Science fiction is rapidly becoming science fact as advances in technology impact our daily lives in increasingly interesting—and intimate—ways. "Smart" devices already number far more than simply computers, tablets, and phones, and connectivity will soon be standard order on a host of new products—from cars to clothing. The resulting web of connected objects, apparel, appliances, and vehicles is being popularly termed "The Internet of Things."(For some related stats, check out this fact sheet.)

In fact, by 2025, projections on the Internet of Things reads a bit like a revolution. From Pew:

To a notable extent, the experts agree on the technology change that lies ahead, even as they disagree about its ramifications. Most believe there will be:

  • A global, immersive, invisible, ambient networked computing environment built through the continued proliferation of smart sensors, cameras, software, databases, and massive data centers in a world-spanning information fabric known as the Internet of Things.
  • "Augmented reality" enhancements to the real-world input that people perceive through the use of portable/wearable/implantable technologies.
  • Disruption of business models established in the 20th century (most notably impacting finance, entertainment, publishers of all sorts, and education).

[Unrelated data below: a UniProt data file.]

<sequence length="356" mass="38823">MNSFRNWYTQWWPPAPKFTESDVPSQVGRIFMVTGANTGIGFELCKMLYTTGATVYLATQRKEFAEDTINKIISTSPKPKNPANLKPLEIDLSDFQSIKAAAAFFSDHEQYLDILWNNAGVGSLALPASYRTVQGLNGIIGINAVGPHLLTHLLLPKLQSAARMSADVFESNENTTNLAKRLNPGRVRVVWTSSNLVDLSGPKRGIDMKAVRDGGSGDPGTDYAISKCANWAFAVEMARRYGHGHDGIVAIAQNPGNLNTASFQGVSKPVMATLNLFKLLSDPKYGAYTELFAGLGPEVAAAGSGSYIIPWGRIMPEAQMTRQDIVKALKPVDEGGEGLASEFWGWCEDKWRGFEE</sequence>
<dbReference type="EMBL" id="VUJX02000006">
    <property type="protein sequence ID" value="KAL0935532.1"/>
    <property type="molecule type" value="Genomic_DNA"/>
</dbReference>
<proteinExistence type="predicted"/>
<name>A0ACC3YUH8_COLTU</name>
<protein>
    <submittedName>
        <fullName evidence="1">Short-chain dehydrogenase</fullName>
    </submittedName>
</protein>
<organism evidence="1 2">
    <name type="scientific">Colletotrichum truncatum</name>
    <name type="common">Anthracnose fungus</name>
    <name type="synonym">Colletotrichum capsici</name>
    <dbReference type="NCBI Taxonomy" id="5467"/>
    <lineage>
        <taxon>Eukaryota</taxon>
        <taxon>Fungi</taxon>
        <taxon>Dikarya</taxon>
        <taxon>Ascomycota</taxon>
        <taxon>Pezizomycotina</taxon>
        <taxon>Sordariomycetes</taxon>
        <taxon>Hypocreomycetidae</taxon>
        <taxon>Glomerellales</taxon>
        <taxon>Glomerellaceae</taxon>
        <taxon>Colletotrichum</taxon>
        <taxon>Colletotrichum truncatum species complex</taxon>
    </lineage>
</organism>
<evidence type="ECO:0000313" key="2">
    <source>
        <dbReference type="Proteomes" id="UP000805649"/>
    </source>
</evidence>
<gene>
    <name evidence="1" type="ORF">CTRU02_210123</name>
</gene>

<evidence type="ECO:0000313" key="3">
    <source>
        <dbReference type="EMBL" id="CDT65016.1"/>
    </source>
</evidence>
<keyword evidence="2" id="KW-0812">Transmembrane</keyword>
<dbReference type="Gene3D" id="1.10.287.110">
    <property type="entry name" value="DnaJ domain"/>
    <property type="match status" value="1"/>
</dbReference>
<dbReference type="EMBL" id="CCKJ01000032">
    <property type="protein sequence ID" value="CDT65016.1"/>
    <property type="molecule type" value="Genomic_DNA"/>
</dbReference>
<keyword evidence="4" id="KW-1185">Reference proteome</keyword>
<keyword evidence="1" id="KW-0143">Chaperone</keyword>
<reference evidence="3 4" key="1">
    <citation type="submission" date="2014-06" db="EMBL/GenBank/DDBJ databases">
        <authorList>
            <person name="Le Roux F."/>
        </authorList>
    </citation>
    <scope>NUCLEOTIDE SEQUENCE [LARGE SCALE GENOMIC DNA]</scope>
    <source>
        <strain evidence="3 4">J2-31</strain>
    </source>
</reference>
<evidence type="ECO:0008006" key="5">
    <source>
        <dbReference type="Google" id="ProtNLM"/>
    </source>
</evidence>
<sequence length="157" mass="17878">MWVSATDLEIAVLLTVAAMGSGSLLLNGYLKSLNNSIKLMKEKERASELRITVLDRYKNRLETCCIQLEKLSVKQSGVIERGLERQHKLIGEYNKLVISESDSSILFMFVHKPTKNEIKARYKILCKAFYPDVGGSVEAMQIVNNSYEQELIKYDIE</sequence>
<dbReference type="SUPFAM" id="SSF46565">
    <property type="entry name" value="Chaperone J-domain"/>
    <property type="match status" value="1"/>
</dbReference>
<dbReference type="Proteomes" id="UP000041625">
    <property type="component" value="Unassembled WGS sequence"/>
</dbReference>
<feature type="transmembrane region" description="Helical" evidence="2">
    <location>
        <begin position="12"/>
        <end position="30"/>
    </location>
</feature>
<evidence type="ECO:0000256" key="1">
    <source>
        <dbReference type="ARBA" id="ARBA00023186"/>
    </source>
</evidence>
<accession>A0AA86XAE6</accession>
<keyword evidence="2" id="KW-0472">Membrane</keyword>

• Tagging, databasing, and intelligent analytical mapping of the physical and social realms.

While some advances are savvy and positive—like smartphone-controlled thermostats, for example, which can save energy and money—the integration of high-tech into everyday objects will mean that an analog oasis will soon be hard to find. If your car can check Facebook for you, if you can get text messages on your wristwatch, and if your jacket can hold your music library without an attached device (all coming in the very near future), how will the resulting distraction and digital presence impact our lives? Without a doubt, there will be profound pastoral and personal implications. How will you respond?

Research  |  Trends
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